So, while I do think it’s important to keep records for your homeschool high school students, I choose to give literature grades based upon participation and effort. If my students have completed all of their assignments in a thoughtful and reflective manner, they get full credit.
I realize this might not work for everyone, and the grading process that is set up in Essentials in Literature Level 10 is simple and straightforward for those who want to assign grades.
There is a guide in the front of the Resource Book that breaks down the point values that you can assign to different activities. The written activities in the Resource Book also have a place to record points (or mark complete if it’s not a graded activity).
You add the points earned and divide that number by the total number of possible points to get a percentage grade. Just make sure to exclude any activities you’ve skipped over in your total possible points.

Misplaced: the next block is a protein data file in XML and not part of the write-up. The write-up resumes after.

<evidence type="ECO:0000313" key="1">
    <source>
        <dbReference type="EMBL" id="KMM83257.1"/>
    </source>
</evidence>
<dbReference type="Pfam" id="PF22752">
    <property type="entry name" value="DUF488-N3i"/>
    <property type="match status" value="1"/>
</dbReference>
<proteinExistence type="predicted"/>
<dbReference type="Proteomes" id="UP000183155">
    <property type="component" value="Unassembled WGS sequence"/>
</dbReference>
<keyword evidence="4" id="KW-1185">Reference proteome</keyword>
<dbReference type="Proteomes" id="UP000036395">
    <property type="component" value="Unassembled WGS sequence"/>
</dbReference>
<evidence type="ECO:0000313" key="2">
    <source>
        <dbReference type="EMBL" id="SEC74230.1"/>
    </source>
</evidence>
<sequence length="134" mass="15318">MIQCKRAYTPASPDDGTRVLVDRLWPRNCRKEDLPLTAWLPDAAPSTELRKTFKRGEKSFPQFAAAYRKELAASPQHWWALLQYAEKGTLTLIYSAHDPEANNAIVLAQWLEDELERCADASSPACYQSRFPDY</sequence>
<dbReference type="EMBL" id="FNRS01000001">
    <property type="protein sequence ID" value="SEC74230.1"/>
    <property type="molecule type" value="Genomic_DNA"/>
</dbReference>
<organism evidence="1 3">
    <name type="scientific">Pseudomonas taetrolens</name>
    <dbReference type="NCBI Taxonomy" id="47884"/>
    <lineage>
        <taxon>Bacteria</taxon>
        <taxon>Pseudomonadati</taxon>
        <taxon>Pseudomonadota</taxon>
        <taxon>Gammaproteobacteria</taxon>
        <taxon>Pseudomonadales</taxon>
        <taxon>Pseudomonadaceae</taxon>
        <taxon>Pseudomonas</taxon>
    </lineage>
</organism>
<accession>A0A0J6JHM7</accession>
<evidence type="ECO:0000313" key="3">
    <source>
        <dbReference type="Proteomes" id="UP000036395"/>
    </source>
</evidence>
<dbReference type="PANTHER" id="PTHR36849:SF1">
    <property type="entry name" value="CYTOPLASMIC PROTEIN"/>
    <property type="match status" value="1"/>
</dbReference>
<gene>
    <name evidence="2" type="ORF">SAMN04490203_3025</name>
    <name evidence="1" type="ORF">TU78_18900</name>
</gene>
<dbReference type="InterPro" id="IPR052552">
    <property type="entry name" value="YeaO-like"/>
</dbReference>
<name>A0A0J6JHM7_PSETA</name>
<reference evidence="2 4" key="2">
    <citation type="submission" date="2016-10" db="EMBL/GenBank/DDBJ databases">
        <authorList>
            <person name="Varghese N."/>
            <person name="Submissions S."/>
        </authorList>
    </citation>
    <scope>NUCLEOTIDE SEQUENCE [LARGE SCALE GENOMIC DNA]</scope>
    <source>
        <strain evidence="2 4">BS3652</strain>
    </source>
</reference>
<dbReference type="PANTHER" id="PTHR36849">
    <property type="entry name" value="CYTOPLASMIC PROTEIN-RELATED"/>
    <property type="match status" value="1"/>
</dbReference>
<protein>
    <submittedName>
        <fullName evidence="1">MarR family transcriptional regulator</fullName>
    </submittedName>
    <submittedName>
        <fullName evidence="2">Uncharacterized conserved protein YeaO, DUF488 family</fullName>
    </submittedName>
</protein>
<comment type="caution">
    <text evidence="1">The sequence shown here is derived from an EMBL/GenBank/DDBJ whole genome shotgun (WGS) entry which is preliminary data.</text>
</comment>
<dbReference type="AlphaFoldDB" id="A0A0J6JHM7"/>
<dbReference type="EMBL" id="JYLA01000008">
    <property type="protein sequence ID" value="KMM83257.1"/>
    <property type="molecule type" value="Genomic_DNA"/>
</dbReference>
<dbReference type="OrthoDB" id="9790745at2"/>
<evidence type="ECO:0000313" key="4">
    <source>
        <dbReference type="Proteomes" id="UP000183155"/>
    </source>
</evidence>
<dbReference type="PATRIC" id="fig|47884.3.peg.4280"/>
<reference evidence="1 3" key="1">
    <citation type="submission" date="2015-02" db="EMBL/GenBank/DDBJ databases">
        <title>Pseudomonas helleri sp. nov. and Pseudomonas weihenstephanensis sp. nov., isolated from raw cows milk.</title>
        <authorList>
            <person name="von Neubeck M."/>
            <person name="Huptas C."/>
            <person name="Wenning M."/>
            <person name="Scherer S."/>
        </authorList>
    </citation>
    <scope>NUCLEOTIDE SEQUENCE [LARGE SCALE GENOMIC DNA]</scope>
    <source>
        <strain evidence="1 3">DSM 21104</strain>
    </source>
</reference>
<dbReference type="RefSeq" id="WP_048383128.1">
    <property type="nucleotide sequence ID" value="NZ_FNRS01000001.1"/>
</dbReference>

Student Tip: Mr. Stephens suggests that as you start each unit, read over the sample written responses to get an idea of how to construct your responses.
I’m still glad that we chose Essentials in Writing and Essentials in Literature Level 10 for my senior and freshman to complete together this year.
They have both shown a lot of progress in their writing skills, and I feel like the foundational methods they are learning will stick with them for a lifetime.
The literature has been thought-provoking. I appreciate the maturity that I’ve seen as we’ve discussed difficult topics, and they’ve become aware of how different life experiences can produce different perspectives.
I hope you’re enjoying following our experiences with Essentials in Writing and Essentials in Literature so far. I’ll do a final follow-up post at the end of the school year to let you know how it all came together for us!